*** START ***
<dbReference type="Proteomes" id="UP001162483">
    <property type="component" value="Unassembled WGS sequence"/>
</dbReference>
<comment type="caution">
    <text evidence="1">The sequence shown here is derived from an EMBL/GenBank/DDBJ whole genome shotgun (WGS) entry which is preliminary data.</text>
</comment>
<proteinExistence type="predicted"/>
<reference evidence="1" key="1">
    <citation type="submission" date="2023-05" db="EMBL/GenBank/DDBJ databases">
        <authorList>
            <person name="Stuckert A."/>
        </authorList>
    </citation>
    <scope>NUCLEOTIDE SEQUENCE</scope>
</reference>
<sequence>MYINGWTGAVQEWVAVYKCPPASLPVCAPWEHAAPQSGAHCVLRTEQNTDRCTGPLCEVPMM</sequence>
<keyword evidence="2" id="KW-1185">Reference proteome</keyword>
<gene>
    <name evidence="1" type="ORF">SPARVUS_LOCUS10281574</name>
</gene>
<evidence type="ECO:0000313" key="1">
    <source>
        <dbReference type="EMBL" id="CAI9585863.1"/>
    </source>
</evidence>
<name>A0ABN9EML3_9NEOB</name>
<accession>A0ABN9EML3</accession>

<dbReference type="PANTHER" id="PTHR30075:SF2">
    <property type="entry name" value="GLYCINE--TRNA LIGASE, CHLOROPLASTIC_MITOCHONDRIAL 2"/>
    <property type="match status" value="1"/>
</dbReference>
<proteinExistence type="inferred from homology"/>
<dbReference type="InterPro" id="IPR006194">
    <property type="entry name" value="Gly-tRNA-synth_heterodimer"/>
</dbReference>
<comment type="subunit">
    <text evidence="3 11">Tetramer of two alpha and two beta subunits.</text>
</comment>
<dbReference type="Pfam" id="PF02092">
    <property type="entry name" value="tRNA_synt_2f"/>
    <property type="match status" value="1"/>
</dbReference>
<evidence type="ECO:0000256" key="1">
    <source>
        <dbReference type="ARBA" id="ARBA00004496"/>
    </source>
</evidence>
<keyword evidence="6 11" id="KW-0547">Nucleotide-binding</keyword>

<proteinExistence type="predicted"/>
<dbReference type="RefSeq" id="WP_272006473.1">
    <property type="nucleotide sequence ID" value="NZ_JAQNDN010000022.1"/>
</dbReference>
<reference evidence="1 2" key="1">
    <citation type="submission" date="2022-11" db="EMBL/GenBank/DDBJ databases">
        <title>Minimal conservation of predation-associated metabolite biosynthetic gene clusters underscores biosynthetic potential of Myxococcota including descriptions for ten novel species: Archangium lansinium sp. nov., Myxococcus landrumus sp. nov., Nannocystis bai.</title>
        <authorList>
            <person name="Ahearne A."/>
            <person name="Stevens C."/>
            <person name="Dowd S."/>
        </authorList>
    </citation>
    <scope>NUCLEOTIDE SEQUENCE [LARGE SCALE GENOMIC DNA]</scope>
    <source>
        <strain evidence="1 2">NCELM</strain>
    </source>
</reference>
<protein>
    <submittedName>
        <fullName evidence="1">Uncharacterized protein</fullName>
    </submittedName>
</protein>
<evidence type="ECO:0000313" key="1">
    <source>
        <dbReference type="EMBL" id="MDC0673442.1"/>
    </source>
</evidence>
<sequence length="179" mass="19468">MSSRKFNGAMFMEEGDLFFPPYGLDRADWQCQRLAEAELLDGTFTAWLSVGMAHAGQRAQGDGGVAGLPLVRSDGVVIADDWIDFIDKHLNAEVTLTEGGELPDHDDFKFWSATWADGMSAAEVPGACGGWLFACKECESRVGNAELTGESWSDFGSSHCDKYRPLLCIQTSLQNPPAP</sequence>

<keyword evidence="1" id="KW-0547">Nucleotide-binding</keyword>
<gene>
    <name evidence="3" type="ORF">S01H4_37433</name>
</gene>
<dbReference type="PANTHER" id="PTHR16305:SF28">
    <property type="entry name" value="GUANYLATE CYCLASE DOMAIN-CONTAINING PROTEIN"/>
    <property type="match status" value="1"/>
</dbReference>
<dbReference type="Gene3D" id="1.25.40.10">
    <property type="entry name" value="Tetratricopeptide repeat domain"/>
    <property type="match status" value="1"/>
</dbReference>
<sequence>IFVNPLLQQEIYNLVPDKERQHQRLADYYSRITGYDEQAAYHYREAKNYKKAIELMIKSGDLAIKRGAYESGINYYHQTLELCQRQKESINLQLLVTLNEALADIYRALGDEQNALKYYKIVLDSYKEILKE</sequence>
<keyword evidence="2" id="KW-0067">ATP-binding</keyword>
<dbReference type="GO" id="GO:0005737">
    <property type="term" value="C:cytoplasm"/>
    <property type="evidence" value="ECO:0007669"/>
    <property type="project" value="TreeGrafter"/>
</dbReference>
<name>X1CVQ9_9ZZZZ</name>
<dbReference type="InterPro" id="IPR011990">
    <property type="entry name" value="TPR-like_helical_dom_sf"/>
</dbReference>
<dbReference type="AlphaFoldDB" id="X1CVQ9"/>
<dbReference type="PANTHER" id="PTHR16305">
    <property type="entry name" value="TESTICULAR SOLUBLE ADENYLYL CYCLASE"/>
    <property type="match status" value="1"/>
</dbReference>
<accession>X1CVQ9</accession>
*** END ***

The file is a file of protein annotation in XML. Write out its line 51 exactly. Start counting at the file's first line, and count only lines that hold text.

    <property type="nucleotide sequence ID" value="NZ_JAQNDN010000022.1"/>